• Avoid sending inappropriate messages – voice/ text/ e-mail – to players. (All messages/circulars etc. should be in writing and directed to the young person’s parents/ guardians).
  • On occasions when the juvenile teams travel away, separate sleeping facilities must be provided for all adults. If both genders are in the group, male and female Coaches must be present.
  • As regards juvenile players, it’s important to recognise that certain situations e.g. staying over at the Coach’s residence or friendly actions – e.g. horse play/role play/telling jokes, etc. – could be misinterpreted and lead to allegations of serious misconduct or impropriety.
  • Try to avoid situations where you are alone in a car or dressing-room with a juvenile player.
  • Try to avoid taking juvenile coaching sessions on your own.
  • Avoid any inappropriate touching when assisting juvenile players to perform a technique or when First Aid is being administered.
  • Make adequate provision for First Aid and do not encourage or allow players to play while injured. (Keep an adequate record of each injury and ensure that another official – referee/ team mentor – is present when a player is being attended to and can corroborate the relevant details).
  • Ensure players are safely attired and that proper insurance arrangements are in place.
  • Ensure that each player observes a high standard of personal hygiene.
  • Ensure that all dressing rooms and areas occupied by the Team, prior to, during or immediately following the completion of any match are kept dean and are not damaged in any way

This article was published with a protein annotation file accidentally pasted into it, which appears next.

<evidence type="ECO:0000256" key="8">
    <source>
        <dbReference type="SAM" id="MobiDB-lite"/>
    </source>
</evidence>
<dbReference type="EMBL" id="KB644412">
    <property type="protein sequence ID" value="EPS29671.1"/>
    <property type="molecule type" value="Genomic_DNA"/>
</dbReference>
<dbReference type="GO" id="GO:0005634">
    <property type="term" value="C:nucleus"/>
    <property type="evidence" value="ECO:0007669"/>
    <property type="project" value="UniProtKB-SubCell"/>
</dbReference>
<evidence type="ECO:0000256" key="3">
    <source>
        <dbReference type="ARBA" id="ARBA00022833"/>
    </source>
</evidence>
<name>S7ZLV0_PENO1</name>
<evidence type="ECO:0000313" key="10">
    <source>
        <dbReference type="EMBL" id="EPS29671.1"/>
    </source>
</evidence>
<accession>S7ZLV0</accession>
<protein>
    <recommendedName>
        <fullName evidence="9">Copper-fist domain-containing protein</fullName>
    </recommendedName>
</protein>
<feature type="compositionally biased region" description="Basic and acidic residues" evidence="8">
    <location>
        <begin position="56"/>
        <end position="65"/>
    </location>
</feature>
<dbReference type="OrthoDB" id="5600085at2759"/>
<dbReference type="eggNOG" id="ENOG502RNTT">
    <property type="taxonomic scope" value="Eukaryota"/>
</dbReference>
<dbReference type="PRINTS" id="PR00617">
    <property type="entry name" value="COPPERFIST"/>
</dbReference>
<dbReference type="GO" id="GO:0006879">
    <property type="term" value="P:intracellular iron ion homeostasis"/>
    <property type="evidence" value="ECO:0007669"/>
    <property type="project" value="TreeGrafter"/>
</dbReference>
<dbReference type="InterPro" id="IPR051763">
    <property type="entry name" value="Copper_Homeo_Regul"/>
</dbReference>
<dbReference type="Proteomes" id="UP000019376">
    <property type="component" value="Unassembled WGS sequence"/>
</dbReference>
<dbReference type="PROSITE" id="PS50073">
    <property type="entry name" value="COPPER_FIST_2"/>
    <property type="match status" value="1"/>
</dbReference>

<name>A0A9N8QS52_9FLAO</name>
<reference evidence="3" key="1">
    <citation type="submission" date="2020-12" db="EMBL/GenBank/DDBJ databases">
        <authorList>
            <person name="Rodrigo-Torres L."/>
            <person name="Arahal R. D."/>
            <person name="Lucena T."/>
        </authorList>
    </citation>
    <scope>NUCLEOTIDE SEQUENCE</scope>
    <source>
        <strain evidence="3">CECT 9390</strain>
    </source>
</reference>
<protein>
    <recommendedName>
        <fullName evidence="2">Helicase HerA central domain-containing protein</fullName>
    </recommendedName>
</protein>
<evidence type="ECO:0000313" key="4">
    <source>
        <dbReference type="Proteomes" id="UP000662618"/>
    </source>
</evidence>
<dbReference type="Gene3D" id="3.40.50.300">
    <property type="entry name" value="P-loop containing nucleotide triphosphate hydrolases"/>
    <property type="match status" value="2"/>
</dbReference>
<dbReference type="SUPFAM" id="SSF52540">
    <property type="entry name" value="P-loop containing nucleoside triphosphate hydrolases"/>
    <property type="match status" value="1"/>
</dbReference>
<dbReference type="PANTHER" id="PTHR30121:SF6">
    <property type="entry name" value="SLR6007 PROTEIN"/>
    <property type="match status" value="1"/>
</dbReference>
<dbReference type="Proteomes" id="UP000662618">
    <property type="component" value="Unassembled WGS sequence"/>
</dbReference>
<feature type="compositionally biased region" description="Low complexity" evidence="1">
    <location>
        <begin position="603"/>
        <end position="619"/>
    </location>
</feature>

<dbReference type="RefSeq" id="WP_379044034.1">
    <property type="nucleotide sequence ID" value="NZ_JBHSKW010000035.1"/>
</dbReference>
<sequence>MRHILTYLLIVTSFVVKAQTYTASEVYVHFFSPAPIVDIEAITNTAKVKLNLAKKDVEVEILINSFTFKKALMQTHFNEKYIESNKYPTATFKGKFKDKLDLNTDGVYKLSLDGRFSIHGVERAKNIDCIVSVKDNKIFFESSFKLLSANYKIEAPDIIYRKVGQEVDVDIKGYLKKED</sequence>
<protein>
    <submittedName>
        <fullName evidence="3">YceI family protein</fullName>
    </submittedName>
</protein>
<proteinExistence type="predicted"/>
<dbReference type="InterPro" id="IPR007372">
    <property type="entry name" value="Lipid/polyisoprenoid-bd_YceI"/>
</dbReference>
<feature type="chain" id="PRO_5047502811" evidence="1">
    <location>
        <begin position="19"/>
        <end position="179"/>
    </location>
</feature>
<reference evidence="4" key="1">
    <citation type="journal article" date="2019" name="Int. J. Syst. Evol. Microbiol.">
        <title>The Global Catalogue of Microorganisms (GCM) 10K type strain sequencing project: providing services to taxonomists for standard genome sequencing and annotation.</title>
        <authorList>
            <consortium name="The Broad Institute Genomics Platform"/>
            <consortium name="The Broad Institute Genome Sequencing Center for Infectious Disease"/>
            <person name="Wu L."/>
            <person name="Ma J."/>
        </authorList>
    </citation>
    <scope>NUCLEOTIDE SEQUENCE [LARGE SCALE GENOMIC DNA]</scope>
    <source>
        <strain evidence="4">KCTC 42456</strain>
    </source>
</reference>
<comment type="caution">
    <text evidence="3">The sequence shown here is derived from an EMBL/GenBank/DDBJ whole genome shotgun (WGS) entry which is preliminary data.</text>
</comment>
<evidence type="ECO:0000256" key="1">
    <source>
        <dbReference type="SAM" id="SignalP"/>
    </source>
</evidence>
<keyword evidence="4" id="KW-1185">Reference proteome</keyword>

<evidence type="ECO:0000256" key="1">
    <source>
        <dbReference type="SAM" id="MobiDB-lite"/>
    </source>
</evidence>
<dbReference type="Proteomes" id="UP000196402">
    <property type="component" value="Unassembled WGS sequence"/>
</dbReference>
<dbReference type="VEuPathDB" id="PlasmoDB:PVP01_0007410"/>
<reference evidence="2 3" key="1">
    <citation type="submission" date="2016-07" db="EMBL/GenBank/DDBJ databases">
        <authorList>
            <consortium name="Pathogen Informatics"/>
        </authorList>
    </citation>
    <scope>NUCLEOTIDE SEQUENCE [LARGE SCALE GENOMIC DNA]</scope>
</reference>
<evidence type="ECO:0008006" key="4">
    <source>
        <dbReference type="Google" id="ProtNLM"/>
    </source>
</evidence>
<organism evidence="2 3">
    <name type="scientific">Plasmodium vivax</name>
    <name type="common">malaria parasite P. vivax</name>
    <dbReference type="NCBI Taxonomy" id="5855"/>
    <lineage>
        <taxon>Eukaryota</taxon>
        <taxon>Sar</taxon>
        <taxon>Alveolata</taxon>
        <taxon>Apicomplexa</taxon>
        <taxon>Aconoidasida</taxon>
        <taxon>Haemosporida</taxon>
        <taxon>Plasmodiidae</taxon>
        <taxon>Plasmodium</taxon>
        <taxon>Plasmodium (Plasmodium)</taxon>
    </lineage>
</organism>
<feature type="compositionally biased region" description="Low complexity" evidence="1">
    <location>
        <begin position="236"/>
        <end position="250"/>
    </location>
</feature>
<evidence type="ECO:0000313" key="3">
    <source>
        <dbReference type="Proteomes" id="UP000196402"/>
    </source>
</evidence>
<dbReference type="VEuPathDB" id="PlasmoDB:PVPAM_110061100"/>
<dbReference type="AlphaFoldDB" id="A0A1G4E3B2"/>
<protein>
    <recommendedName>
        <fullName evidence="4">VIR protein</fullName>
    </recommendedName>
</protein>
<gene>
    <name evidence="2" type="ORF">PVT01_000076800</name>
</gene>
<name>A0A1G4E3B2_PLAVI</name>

• Ensure that unrestricted access to the internet is not provided on the Club premises.


In the Juvenile Section of the Club, breaches should be brought to the attention of the Juvenile Chairman in writing. The Juvenile Executive will be convened to discuss a course of action appropriate to the offence. The alleged offender will be given a hearing before the Executive to defend the breach. The Juvenile Executive will recommend a punishment to the Senior Executive who shall have the final decision in the matter.

The Senior Section of the Club should follow the same procedure for dealing with breaches of the Code and the Senior Executive will decide on the punishment, if any, to be imposed.

It is the policy of Cumann Lúthchleas Gael and Killygarry G.F.C. that every care is taken to ensure that children participating in the activities of the Association will be protected from abuse of any kind.

Child Abuse is generally divided into four categories, which have been defined by the Department of Health and Children.

• Sexual Abuse

Sexual abuse occurs when a child is used by another person for his gratification or sexual arousal or for that of others.

• Physical Abuse

Physical abuse is any form of non-accidental injury which results from wilful or neglectful failure to protect a child. This excludes injury resultant from participation in the Association’s sports activities, which are essentially physical contact activities .

• Emotional Abuse

Emotional abuse is normally to be found in the relationship between a care-giver and a child rather than in a specific event or pattern of events. It occurs when a child’s need for affection, approval, consistency and security are not met.

• Neglect

Neglect occurs where the child suffers significant harm or impairment of development by being deprived of food, clothing, warmth, hygiene, intellectual stimulation, supervision and safety, attachment to and affection from adults or medical care. It may also include neglect of a child’s basic emotional needs.

Further details on the procedures for dealing with cases or allegations of child abuse are given in the GAA policy document Guidelines for Dealing with Allegations of Abuse. Killygarry G.F.C will follow these guidelines in dealing with any such allegation involving a Club member.

Any allegation of child abuse must be recorded in writing and must be reported to the Club Chairperson who has a duty to pass on the case to the County Chairperson. The County Chairperson must then follow the procedures as outlined in the GAA’s policy document on the matter.